How AV students celebrated lunar new year

Shuchi Parikh, Staff Writer

On February 11th, students throughout Amador Valley celebrated the evening before Lunar New Year with their families.

“It’s  [Lunar New Year’s] similar to New Years but Asian countries go off the Lunar Calendar, so the first day of the new year occurs in February. Some common traditions for Lunar New Year are having a big feast, gifting red pouches with money, wearing red, and cleaning out the house,” said Grace Chen (‘21).

Lunar New Year grants the opportunity to connect with immediate and extended relatives alike, as families come together to celebrate over a large meal or fun games. The pandemic did force most celebrations to remain small, as large gatherings could risk the safety of all family members involved.

“We usually have family friends over and it’s a bigger gathering similar to what Thanksgiving and Christmas dinners are like. However, this year, our Lunar New Year dinner was just among my immediate family, or mom, dad, and brother,” said Madeline Day (‘21).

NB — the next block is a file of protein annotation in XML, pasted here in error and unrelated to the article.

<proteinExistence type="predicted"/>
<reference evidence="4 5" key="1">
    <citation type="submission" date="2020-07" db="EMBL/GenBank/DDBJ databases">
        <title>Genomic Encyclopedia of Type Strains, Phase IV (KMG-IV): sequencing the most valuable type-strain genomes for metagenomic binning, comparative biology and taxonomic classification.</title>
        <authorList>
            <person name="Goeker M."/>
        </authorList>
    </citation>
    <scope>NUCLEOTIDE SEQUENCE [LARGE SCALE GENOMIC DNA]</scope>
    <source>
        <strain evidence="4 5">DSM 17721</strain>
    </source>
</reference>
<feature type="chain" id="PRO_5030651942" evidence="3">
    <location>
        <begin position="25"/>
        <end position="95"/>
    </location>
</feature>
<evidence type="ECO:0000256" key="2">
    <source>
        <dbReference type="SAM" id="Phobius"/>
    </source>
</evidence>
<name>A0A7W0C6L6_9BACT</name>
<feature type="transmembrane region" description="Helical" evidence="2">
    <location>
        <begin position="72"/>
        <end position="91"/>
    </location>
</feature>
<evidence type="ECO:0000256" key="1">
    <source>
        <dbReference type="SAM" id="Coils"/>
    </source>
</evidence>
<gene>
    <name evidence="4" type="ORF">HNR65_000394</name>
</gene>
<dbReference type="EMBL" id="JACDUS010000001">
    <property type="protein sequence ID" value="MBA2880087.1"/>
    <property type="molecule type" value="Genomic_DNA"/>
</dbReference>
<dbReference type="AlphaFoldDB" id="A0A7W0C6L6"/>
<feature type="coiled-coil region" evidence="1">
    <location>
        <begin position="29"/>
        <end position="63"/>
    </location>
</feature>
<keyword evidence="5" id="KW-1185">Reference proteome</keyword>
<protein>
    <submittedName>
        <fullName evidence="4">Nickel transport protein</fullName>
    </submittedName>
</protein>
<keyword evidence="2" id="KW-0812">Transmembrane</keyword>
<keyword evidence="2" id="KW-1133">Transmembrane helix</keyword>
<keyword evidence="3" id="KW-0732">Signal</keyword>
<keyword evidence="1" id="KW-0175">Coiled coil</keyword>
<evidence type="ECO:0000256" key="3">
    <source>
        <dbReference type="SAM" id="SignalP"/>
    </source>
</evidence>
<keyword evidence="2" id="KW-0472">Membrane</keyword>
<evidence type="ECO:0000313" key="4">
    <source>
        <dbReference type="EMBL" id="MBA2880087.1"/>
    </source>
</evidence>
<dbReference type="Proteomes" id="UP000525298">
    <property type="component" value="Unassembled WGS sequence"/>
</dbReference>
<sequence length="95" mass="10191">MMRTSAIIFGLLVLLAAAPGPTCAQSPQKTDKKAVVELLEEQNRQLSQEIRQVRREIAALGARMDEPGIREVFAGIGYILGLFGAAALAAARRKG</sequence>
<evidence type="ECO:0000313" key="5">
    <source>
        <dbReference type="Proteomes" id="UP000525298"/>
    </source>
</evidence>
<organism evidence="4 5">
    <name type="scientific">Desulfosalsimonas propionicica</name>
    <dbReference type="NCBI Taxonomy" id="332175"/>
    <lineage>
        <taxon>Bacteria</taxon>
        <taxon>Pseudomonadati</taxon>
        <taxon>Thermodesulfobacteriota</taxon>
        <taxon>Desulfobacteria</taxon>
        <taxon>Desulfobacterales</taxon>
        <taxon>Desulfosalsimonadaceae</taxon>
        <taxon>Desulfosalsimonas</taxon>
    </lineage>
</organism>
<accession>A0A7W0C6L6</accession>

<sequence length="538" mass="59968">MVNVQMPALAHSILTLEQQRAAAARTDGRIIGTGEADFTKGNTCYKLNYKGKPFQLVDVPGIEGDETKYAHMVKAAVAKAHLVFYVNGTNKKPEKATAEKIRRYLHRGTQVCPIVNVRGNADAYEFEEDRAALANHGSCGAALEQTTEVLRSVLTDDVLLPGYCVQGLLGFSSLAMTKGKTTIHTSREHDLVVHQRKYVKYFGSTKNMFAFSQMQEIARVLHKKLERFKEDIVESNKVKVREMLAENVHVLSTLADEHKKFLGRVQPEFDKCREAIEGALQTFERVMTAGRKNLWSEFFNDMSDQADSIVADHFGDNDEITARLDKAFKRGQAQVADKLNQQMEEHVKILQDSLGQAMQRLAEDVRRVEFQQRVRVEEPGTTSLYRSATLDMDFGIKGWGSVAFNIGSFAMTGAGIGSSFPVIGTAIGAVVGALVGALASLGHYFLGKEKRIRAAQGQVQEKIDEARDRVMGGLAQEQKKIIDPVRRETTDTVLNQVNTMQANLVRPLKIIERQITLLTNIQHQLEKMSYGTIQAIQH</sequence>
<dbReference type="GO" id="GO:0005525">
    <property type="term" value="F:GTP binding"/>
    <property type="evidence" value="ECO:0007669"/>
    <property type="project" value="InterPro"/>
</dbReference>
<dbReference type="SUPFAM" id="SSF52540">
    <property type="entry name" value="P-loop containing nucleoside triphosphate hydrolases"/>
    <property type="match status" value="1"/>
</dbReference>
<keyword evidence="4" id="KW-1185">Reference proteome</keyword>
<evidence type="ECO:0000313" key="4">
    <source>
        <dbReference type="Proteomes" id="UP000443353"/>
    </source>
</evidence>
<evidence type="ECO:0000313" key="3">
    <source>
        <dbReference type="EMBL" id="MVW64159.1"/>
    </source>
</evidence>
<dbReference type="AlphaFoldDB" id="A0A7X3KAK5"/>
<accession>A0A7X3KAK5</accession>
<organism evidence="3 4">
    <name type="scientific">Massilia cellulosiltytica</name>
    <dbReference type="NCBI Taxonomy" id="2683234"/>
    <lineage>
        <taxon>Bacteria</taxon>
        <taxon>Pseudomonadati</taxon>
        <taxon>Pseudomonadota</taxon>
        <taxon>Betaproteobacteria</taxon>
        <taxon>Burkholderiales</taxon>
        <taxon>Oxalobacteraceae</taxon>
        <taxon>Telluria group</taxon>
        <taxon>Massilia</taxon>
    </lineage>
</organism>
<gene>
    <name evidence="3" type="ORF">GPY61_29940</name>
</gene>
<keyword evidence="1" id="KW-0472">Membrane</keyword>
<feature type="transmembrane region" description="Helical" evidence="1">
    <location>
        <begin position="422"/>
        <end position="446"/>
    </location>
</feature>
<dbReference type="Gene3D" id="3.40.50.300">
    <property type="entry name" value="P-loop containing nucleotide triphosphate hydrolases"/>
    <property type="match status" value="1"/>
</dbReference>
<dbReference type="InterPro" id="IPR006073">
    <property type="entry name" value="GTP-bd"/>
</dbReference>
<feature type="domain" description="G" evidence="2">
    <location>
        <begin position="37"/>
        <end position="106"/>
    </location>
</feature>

However, these smaller celebrations did not stop the elaborate meals that are a common sight at Lunar New Year gatherings. Signature dishes lined the tables, as families relish the variety of food.

“The reunion dinner is my favorite Lunar New Year tradition. We usually prepare fish, rice cakes, dumplings, and noodles, among other foods, because tradition goes that eating those foods on Lunar New Year’s Eve will bring prosperity and good fortune,” said Vivien Song (‘21).

Another enjoyable tradition is the creating and eating of special desserts that families can enjoy together as they reminisce about the memories of the past year and hopes for the year ahead.

Another enjoyable tradition is the creating and eating of special desserts that families can enjoy together as they reminisce about the memories of the past year and hopes for the year ahead.

“My favorite tradition is making and eating nian-gao, or New Year’s Rice Cake. It’s chewy and sweet. Nian means sticky but it’s also a homonym for year, so the translation is like New Year’s Sticky Cake,” said Day.

Although COVID-19 may have changed Lunar New Year celebrations this year, Amador Valley students have shown that it can still be an enjoyable celebration where families spend time together and have a special feast.